Steve Montgomery

President, b2b Solutions, LLC

Steve is president of b2b Solutions, a consultancy that specializes in working with retailers and suppliers in the convenience retail/petroleum marketing industry. He has over 30 years of experience in top management positions in both entrepreneurial and large corporate business environments within the convenience retail/petroleum marketing industry.

After beginning his career as one of its franchisees, Steve served as President and Member of the Board of Directors for Dairy Mart Corporation. He then held the positions of General Manager for C-Stores and Manager of Convenience Retail Strategies and Programs for Amoco Oil Company.

He led Amoco’s efforts to develop and roll out their state of the art Split Second concept and to consolidate their various direct retail operations into a single entity. While at Amoco, he was also a member of its Retail Systems Steering and Facility Design Coordination Committees.

Steve has been actively involved with the National Association of Convenience Stores (NACS) since 1976. He is the only person to have been elected to its Retailer Board and Supplier Board of Directors.

He holds a Bachelor of Science Degree in Agricultural and Food Economics from the University of Massachusetts, and a MBA in Marketing from W. New England University. He currently serves as member of its International Business Advisory Board.

Steve is a frequent contributor to articles on the convenience retail/petroleum marketing industry and is a frequent speaker at industry functions. He has worked with NACS as a Program Director and Program Moderator on topics ranging Foodservice to the Non-Traditional Competitors.

b2b Solutions retail clients have ranged from single store operators to large multinational firms. These include such companies as Chevron USA Products Company, Crescent Oil Company, Exxon Company, USA, LG-Caltex, Lekkerland (Switzerland) Ltd., Mobil Oil Corporation, Murphy Oil USA, NACS, Pride Convenience, Inc., and Shell Canada Products Limited. Supplier clients include Coca-Cola USA, Food Concepts, Inc., Harmonic Systems, Inc., Kraft Foods, MGC Communication, Inc., and Westec Interactive.

Other Links from Steve Montgomery:

b2b Solutions, LLC Web Site

  • Posted on: 11/16/2018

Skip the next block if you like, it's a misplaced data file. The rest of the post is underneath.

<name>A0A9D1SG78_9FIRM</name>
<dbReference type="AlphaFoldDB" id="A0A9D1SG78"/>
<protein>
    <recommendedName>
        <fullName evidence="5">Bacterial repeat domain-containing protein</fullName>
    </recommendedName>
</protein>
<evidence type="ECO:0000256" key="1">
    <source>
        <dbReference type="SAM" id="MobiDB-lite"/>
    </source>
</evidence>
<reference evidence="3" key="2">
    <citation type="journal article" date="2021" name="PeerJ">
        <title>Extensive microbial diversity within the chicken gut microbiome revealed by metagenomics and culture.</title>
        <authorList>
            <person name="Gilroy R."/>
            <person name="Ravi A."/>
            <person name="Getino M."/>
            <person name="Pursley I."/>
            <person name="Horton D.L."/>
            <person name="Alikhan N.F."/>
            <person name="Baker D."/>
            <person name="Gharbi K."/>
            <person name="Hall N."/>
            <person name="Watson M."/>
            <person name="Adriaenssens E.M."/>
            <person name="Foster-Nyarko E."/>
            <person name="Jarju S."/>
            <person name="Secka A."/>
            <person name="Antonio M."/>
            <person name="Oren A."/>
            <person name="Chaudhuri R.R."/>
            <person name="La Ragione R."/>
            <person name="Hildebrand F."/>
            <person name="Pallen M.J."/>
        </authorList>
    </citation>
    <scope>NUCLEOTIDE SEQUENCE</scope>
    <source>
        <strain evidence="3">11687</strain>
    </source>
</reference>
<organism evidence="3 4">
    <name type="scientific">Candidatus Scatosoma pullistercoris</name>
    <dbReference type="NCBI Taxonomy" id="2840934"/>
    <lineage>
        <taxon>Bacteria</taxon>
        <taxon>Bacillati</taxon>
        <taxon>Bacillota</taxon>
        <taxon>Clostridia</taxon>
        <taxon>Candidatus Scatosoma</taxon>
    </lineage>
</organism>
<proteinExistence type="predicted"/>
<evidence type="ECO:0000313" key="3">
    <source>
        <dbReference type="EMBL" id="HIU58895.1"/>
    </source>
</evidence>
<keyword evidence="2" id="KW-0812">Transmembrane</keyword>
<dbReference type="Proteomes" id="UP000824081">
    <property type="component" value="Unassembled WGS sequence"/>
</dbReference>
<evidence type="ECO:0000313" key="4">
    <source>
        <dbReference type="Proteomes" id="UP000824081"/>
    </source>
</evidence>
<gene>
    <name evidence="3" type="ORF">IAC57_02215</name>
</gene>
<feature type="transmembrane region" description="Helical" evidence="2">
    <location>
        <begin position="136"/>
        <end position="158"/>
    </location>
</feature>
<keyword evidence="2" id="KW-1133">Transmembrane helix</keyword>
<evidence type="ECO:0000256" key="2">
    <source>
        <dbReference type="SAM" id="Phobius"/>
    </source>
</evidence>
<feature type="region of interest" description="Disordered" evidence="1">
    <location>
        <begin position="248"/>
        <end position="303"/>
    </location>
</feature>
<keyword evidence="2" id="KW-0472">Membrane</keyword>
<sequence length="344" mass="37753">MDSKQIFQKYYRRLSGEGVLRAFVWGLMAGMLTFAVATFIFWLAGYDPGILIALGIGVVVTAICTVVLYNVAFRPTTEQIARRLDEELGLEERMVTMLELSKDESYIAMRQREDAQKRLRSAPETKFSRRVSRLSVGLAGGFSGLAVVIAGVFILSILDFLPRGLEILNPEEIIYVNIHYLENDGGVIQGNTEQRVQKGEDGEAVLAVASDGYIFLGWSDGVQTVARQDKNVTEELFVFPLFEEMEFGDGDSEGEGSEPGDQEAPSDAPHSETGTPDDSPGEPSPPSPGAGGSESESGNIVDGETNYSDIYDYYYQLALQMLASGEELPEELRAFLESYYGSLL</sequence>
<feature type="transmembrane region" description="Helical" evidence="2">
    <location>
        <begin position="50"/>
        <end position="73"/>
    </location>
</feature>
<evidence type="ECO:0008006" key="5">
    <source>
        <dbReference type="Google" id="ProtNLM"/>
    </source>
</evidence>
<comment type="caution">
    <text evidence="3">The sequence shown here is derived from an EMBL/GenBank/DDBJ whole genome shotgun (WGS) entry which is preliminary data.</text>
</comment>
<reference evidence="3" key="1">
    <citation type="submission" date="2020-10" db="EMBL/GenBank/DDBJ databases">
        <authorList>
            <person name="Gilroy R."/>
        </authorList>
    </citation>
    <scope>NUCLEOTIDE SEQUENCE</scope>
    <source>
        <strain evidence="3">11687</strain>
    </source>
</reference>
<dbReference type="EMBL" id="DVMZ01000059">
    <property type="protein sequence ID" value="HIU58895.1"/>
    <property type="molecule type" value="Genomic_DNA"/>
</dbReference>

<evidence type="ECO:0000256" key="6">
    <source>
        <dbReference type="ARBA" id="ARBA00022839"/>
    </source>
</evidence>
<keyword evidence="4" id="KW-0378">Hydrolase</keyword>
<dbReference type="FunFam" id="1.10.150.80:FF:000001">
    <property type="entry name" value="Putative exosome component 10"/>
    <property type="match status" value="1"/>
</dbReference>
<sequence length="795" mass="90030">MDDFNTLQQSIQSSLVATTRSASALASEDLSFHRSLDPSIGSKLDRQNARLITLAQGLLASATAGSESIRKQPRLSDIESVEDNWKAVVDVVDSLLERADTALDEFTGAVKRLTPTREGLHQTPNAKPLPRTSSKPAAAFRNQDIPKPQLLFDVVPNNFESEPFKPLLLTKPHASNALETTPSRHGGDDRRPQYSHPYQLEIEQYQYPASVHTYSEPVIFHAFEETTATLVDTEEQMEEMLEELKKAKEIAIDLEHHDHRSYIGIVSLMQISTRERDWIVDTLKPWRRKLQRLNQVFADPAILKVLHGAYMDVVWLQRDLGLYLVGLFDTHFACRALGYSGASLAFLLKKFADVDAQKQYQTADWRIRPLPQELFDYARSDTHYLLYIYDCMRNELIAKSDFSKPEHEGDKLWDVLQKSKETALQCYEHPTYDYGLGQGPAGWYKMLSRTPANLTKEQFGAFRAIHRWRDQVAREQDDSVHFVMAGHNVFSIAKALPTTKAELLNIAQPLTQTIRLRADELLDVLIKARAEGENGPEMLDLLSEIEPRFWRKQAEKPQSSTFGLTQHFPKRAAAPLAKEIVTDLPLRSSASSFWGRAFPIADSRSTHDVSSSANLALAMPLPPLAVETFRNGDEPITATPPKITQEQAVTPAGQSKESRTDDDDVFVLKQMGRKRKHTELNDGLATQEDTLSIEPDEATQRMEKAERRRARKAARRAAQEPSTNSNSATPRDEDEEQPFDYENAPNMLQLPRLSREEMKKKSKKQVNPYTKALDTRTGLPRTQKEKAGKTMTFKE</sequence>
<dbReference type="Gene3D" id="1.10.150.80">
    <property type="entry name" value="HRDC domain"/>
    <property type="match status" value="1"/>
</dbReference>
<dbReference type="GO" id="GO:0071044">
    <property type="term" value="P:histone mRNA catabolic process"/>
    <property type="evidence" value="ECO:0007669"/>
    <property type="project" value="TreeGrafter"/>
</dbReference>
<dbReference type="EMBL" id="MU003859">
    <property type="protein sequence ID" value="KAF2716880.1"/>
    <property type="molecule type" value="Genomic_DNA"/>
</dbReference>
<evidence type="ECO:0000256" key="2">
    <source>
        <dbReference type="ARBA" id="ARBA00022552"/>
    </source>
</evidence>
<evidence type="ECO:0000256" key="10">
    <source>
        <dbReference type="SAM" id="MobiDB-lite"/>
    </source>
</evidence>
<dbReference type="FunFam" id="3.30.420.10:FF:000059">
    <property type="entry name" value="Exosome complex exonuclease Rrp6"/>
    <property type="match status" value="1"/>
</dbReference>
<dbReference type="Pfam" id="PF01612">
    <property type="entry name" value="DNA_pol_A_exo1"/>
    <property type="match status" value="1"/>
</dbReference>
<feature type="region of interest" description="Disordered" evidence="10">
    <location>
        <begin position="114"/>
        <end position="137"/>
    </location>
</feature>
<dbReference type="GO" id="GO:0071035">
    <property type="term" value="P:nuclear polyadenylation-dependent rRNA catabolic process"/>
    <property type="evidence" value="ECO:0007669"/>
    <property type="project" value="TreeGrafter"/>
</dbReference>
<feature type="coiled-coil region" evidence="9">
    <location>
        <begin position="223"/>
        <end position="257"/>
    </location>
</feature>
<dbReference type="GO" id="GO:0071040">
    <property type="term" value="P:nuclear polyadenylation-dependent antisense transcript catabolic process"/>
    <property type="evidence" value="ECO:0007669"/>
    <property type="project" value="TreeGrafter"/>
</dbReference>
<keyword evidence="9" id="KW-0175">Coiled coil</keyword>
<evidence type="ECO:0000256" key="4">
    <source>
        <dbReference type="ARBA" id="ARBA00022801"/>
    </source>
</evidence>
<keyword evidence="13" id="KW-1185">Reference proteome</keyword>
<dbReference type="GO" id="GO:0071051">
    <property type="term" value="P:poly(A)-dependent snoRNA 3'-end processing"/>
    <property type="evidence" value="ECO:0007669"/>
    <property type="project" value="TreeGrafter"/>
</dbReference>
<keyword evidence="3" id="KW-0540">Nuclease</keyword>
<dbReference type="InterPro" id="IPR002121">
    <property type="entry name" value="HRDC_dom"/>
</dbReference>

RetailWire Christmas Commercial Challenge: Amazon vs. Best Buy

    Best Buy's ads are a more direct: "here is what we can do for you and those you are buying for." The Amazon ad doesn’t feature any specific gifts but focuses on the emotions of giving and receiving gifts. Its ad was more entertaining to watch and certainly to listen to. I'm not sure how you take a one and a half minute ad and trim it to the typical 30 second for TV. Both ads should appeal to their core customers. I believe the Best Buy ad will appeal to new customers because it illustrates how the human touch can assist shoppers in selecting the right gifts. For that reason my vote goes to Best Buy.
  • Posted on: 11/15/2018

    I don’t like Amazon as much as I did last week

    The Amazon horserace contest came down to a "Tale of Two Cites." Both of which committed more in support that the now split investment the company is going to make in either. Given Jeff Bezos newspaper ownership and a home in the area, the DC area should not be a surprise to any of the cities not selected. What was a surprise to all if the split in two that Amazon knew it was going to do for some time, but didn’t announce until it had finalized the winners. The losers in this horse race should but likely won’t learn that chasing a project such as this will always result in more losers than winners. In some cases, like this one, the winner finds the prize they won was not what they were promised or envisioned. Will that stop them from chasing others in the future? Likely not.
  • Posted on: 11/14/2018

    Is 7-Eleven using ICE to get rid of troublesome franchisees?